Jeffraham Prestonian posted a rebuttal and alternate challenge (in the NOHO thread since we’d blocked the CWC thread from anything but entries). Jeff’s a good dude, and he makes some good points, so I thought we should link it up in a fresh post (open to comments!) and take the chance to spiel a little…
First off, as you’ve surely noticed, 2SB has slowed down and is going through some changes. I started it as a zine in 1995, and it’s been online (mostly) since 2000. I’m pretty much ready to retire, and since Matt (with support from our pal Peter from Piston Ported) took the initiative to run the CWC this year, I told him he could do it however he wanted.
But I support his decision to restrict the Cold Weather Challenge to vintage(-ish) bikes, and here’s why:
Over the years, I’ve gone way out of my way to write about modern scooters and try to make new scooterists and modern scooterists feel like part of 2strokebuzz. I tried to look outside the ska/mod/skin thing, and show how diverse scootering was, even then.
In 1995, the main means of communication among scooterists was photocopied flyers and phone calls, followed distantly by Usenet (already with a rift between alt.scooter, and alt.scooter/classic, I haunted the former.) There were only a handful of worthwhile scooter shops nationwide. The only ‘modern’ scooters available were from Honda and Yamaha, and both were selling crusty models introduced in the mid-80s (the same models that contributed to Vespa’s demise in the U.S.). A big city would have a club or two, but if you didn’t live in L.A. or Chicago, it was hard to find anyone to ride with. There was a rally SOMEWHERE in North America any given weekend, but it may be a 14-hour drive to meet the same small group of regulars that would show up at all of them. Most of us were young, unmarried, childless, and underemployed.
In the late 90s when Vespa came back, and a few other marques showed up in the U.S., the rift grew, and I didn’t like it, and I spoke out about it. I felt like all scooterists needed to band together and be supportive to grow the ‘scene’ or ‘hobby’ or whatever it was and any scooter on the road was a good scooter.
Today, there are still a lot of reasons for scooterists to band together, and they do, and I like that. But things are easier now, just about any decent-sized city has a shop, and a couple clubs, and a weekly ride, and a couple rallies every year. Thanks to the internet, you can find infinite people with your same interests, either in your town, or around the world.
At the same time, after years of writing about modern scooters and trying to keep track of some truly shitty importers and too many importers that were nice enough but just didn’t know what the fuck they were doing, and dealing with legal threats and shady people and sifting through Google News looking for stories to repost, I’ve realized that even though I ride a modern scooter (far more than I ride vintage scooters these days), and I’m very satisfied with it, I just don’t get the same throb inside as I do when I see an old Vespa. It’s still fun to ride, and it’s fun to hang out with modern scooterists and go to big rallies where everyone’s welcome, but it’s also good to realize that there’s a lot of events going on, and more people with scooters than I’ll ever meet, so it’s great to have the option to spend a weekend with people I’ve known for 17 years, riding the unreliable bikes that got me interested in this whole mess. If I go to a car show, even a car show where anyone’s welcome, it’s gonna be the vintage cars that are gonna make me drool, and I’m gonna walk right past the ’95 Thunderbirds and Low Riders and custom vans and NASCAR replicas and customized modern Minis. No dis, it’s just not my thing, and I’m too old and WAY too busy to feel obligated to pay attention to stuff that doesn’t interest me much.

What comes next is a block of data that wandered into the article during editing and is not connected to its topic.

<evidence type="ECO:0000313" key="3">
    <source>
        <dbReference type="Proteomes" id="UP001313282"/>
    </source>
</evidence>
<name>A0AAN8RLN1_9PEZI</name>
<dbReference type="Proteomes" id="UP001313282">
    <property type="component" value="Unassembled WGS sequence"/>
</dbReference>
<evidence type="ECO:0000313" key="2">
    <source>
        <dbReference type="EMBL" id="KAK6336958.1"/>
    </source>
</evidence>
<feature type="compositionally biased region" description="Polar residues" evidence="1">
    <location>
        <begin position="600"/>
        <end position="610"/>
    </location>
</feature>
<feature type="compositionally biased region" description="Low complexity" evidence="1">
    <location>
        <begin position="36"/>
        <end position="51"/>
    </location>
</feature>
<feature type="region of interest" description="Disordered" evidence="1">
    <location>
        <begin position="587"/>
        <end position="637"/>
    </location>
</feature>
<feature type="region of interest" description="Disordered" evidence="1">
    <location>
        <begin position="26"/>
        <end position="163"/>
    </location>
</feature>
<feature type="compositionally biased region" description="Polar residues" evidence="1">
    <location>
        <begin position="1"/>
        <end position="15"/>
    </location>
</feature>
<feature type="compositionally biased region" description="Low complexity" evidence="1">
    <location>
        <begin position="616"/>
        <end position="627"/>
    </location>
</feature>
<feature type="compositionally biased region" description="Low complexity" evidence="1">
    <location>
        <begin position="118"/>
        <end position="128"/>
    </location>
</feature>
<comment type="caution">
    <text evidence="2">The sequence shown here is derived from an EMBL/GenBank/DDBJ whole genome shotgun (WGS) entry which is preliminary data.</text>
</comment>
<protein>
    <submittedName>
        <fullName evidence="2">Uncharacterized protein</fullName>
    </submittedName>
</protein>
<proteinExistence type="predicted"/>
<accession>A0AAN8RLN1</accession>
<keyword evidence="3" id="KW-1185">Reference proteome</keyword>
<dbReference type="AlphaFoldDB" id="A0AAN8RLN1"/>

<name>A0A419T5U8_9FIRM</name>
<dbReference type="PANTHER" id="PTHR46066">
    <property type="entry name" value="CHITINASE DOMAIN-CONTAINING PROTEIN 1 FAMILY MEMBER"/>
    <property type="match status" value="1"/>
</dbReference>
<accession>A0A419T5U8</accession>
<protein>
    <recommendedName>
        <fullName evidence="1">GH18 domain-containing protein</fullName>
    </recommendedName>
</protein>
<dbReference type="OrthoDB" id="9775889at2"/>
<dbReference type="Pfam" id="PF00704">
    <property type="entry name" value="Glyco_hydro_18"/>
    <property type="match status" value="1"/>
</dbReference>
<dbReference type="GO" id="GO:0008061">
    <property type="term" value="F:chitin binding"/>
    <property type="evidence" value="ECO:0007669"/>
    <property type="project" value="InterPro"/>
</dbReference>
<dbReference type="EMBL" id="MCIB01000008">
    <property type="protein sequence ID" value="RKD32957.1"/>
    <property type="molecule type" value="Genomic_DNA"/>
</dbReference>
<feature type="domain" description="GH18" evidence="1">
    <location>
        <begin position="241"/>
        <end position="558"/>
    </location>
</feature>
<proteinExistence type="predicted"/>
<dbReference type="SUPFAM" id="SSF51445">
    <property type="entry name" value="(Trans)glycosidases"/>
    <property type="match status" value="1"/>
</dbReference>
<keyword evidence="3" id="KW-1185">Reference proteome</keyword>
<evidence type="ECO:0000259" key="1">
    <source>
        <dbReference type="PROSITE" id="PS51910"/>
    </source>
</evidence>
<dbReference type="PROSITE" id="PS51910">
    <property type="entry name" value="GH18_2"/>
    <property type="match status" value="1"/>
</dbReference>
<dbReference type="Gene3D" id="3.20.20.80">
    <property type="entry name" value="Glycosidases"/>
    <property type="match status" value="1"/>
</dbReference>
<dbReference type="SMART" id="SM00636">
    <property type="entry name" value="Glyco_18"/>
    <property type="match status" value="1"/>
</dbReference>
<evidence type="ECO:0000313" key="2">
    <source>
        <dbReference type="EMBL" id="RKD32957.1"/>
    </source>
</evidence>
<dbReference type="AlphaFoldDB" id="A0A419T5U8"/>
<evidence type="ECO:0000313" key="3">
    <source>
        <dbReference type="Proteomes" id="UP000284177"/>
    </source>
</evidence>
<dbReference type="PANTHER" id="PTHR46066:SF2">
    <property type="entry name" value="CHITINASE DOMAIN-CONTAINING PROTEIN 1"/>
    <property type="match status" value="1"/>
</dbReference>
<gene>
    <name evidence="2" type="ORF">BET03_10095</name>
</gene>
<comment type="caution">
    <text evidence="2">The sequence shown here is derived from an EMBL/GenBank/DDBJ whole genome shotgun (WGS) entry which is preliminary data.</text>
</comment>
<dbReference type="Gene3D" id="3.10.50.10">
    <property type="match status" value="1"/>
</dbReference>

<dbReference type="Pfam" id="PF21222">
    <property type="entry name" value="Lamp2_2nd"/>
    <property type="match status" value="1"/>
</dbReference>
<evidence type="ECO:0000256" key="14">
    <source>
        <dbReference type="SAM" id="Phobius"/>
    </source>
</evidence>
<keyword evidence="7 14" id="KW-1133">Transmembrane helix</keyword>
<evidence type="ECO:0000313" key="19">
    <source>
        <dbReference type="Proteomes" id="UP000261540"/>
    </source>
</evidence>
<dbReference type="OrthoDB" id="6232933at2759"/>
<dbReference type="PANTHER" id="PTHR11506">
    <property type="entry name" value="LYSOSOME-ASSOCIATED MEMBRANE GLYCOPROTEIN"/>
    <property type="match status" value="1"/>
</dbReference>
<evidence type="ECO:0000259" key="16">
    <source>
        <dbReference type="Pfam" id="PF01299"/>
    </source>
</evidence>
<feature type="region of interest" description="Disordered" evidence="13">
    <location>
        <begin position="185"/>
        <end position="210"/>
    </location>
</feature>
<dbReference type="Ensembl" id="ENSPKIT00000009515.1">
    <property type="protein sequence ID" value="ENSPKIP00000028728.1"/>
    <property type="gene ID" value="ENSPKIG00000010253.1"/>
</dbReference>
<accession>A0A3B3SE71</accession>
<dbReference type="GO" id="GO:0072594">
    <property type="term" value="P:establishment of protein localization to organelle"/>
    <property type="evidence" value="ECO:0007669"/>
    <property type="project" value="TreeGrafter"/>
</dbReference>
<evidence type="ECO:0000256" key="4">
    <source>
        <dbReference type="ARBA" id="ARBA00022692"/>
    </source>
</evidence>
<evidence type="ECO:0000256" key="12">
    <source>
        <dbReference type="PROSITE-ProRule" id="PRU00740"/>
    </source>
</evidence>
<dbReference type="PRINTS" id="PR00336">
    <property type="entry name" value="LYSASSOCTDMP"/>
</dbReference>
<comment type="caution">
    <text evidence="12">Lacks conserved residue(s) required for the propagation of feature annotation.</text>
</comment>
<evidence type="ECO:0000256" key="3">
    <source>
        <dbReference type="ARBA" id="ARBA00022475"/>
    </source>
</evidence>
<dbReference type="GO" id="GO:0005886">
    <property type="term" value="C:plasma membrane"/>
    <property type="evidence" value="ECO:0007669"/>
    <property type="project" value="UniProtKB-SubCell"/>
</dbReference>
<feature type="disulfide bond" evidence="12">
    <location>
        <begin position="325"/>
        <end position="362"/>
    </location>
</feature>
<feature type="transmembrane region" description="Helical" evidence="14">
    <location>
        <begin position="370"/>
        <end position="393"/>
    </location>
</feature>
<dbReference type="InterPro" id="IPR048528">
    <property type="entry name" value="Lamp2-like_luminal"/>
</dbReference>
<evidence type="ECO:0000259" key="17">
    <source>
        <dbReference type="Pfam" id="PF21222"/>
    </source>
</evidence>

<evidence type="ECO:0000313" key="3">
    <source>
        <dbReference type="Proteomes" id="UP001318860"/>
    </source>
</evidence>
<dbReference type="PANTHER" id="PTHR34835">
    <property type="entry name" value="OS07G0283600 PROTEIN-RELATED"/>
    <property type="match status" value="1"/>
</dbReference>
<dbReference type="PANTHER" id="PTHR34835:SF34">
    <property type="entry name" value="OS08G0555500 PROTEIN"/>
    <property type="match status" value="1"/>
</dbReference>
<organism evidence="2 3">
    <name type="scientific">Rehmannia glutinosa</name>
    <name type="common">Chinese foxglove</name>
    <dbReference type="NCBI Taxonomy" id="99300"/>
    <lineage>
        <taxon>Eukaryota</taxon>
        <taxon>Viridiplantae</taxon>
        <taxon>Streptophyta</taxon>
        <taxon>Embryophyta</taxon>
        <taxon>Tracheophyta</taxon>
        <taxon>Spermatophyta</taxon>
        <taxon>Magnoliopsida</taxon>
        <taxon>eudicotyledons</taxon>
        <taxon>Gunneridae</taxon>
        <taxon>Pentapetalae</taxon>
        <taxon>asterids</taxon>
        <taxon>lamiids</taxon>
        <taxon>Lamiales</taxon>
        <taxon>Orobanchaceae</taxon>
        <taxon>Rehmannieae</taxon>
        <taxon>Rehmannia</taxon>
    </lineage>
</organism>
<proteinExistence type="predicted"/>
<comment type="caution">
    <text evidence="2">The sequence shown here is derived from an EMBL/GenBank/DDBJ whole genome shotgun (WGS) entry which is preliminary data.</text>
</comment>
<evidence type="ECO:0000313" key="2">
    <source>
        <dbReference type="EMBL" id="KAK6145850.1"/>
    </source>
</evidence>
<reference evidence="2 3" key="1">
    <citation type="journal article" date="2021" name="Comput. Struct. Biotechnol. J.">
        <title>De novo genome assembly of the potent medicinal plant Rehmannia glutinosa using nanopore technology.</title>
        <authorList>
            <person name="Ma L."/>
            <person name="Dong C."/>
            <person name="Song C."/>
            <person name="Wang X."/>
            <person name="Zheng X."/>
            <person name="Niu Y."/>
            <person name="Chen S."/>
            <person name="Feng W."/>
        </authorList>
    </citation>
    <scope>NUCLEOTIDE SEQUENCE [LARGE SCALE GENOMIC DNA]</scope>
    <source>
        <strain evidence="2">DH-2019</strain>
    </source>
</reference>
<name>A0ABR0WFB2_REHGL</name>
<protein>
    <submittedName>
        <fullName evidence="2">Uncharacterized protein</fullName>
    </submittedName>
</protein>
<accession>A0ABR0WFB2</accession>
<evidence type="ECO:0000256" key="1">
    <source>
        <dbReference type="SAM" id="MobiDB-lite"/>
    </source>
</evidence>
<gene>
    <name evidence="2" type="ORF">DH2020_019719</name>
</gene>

So hey, Jeff, I’m not offended at all that you’re offended, and I’m glad you’re picking up the event for the modernistas. Between the mild winter and the slow death of the commitment to 2strokebuzz, we only have one entry to date, so maybe yours’ll be more successful, and I’m cool with that. But to Matt (and me, too), there’s something special about dragging an unreliable, decades-old decomposing scooter (or a shiny restoration that you should really be more careful with) out of the garage in the dead of winter and sticking it to Mother Nature. Doing the same thing on a modern bike, even a warrantied, factory-fresh bike with electronic ignition, is still quite an accomplishment, and it’s absolutely cool to celebrate that, too. The Stella ‘loophole’ isn’t perfect, but it makes the line simpler to draw, and our sponsor probably asked to include Stellas simply because he supplies parts and accessories for Stellas.
So no hard feelings, it’s all good, the more people on scooters the better, the more scooter blogs and shops and clubs and rallies and winter challenges the better, I hope it all keeps growing so we can celebrate our differences as much as we celebrate our similarities, with the option to do both as the mood strikes.